Since its introduction during World War II as a measure of military production, Gross National Product (GNP) has become the foremost indicator of national progress, and its increase has become the foremost priority of national governments. Continuing on this path, however, defies common sense and biophysical reality. Under current methods of economic accounting, maximizing GNP also results in maximizing social and environmental degradation. It is scientifically evident that the human economy, which is a subsystem of the biosphere, has already exceeded numerous biophysical limits to growth. But the central question is not between growth or no growth. We must differentiate the types and purposes of growth-growth of what, for whose benefit, at whose expense, based on what type and rate of resource use.
Since economic growth as measured by GNP does not account for depletion of the natural and social capital on which the future of the economy depends, our perception of increased economic health is a partial delusion. Yet it is this delusion that guides our economic course towards further environmental and social degradation. By valuing the goods and services that ecosystems provide to people and the economy at 'zero', the price system transfers the cost of environmental and social degradation from those responsible to society at large. When this nature-blind and person-blind accounting is combined with capital mobility, the profit motive induces capital to search out the most vulnerable communities and environments.
The Genuine Progress Indicator
At Redefining Progress we have developed a new system of measurement, the Genuine Progress Indicator (GPI), which is a measure of the general well-being and sustainability of the nation. In contrast to the GNP, which is merely a measure of economic production, the GPI takes into account both environmental and social factors. It is intended to give citizens a general guide to how well off we are as a nation, and how our national condition is changing over time. Because the GNP and the GPI are both measured in monetary terms, they can be compared using the same scale. Personal consumption constitutes the single largest element of both the GNP and the GPI. In contrast to the GNP, the GPI adjusts for the following:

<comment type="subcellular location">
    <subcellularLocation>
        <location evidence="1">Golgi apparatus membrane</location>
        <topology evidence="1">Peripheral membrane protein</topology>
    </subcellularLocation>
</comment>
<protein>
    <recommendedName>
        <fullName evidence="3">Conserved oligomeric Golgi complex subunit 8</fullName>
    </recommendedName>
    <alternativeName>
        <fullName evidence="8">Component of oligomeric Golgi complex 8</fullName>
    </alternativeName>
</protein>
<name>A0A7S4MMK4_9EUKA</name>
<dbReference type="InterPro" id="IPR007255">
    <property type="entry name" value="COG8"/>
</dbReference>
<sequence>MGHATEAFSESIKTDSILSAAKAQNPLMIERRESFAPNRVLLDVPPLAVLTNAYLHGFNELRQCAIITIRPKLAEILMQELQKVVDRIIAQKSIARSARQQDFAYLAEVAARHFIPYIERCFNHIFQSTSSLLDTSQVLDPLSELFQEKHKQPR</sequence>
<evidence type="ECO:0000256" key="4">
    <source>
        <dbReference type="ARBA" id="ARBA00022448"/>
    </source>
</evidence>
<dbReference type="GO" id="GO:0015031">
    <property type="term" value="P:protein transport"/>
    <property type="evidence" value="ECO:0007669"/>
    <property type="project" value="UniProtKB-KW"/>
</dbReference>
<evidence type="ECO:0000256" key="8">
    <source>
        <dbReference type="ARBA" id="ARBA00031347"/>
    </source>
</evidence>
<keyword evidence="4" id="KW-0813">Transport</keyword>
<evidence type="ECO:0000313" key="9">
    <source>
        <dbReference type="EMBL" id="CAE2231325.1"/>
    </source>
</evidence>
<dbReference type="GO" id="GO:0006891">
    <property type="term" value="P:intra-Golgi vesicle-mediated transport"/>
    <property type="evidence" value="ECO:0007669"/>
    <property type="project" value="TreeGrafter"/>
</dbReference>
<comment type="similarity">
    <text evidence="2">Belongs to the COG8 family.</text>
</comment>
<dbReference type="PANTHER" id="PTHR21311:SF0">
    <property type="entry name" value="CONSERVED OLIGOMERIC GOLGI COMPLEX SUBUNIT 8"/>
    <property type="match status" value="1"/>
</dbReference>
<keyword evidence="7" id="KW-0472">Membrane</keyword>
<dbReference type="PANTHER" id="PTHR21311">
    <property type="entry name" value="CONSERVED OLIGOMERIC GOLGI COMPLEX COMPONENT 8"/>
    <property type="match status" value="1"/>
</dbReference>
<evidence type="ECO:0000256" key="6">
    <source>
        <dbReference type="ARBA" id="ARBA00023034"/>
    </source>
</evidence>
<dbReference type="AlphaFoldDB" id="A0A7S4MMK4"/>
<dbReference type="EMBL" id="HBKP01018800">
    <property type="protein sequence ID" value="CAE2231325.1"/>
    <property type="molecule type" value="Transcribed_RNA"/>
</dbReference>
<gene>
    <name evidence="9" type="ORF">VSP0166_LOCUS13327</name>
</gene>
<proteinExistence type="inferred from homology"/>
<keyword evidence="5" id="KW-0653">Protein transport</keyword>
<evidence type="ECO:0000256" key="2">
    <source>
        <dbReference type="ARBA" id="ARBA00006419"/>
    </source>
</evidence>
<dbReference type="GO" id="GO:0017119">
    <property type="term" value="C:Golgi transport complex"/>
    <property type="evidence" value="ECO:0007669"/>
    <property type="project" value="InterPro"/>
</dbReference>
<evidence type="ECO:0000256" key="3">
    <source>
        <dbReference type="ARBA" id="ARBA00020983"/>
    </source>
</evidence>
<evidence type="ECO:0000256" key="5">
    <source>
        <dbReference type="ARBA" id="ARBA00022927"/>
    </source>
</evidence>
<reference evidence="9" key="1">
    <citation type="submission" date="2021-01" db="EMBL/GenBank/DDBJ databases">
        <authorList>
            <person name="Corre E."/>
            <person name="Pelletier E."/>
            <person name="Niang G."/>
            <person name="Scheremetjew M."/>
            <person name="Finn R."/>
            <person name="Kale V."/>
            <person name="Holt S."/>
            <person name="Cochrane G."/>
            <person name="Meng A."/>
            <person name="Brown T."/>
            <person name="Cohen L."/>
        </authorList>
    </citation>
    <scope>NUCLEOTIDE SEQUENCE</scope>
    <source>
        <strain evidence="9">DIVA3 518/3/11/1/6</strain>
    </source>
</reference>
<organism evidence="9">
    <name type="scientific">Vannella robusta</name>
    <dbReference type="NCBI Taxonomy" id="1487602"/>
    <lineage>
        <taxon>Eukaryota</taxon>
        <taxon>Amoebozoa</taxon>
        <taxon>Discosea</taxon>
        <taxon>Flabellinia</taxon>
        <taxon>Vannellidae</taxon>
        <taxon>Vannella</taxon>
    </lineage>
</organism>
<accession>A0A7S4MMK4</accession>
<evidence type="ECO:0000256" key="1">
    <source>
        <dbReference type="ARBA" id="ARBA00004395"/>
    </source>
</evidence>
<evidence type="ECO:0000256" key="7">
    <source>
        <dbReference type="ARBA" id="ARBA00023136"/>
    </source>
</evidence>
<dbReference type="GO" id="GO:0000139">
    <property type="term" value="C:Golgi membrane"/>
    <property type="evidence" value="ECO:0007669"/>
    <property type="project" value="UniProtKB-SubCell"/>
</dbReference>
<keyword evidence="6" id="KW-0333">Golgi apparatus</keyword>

1 ) Resource Depletion-A sustainable economy is one that supplies a physical base for economic activity for later generations. The GPI measures the loss of future availability of resources such as wetlands, farmland, and minerals as a current cost when these resources are depleted or degraded.
2) Income Distribution-According to economic theory, the value of additional income to the poor exceeds the value of extra in come to the rich. The GPI rises when the poor receive a larger percentage of national income, and falls when their share decreases.
3) Housework & Non-Market Transactions-Much of what people value are the services we do for ourselves: e.g., childcare, cooking, cleaning and home repairs. These are ignored in official figures such as the GNP.
4) Changes In Leisure Time-As a nation grows richer, people should be able to choose between more output and more leisure. The GPI treats an increase in leisure as a benefit and decrease in leisure as a cost.
5) Unemployment and Underemployment-Many Americans are unable to find a job or work as many hours as they need. The GPI counts the hours of chronic unemployment or underemployment as a cost.
6) Pollution-The GPI subtracts the costs of pollution as measured by damage to human health and the environment.
7) Long-Term Environmental Damage-Greenhouse warming and management of nuclear wastes are two long-range costs of nonrenewable energy use that do not show up in ordinary economic accounts. The GPI treats these deleterious choices as costs.
8) Life Span of Consumer Durables & Infrastructure-It is important to value the service received from durable items rather than the money spent on them. When you buy an appliance, for example, GNP records the value in the year of purchase, yet ignores how long it lasts. The GPI treats money spent to buy capital items as a cost and the value of the service derived from capital items as a benefit. This applies to both private capital items and to public infrastructure.
9) Defensive Expenditures-Funds spent to maintain a given level of service, without increasing the amount of service received, are treated as "defensive expenditures" (i.e., costs) in the GPI. Money spent on the medical and material costs of automobile accidents, and the money households spend on personal pollution control devices such as water filters are examples of defensive expenditures.
10) Sustainable Investments-If a nation allows its capital stock to decline or if it finances its investments out of borrowed capital, it is living beyond its means. The GPI measures net additions to the capital stock as a positive contribution to sustainable well being and treats money borrowed from other countries as reductions in national self-sufficiency and sustainability.
For more information on the Genuine Progress Indicator, contact Redefining Progress, 1 Kearny Street, 4th Floor; San Francisco, CA 94108 (415) 781-1191.
this article is from the book
CORPORATIONS ARE GOING TO GET YOUR MAMA
edited by Kevin Danaher
Common Courage Press
Monroe, Maine 04951
phone - 207-525-0900
fax - 207-525-3068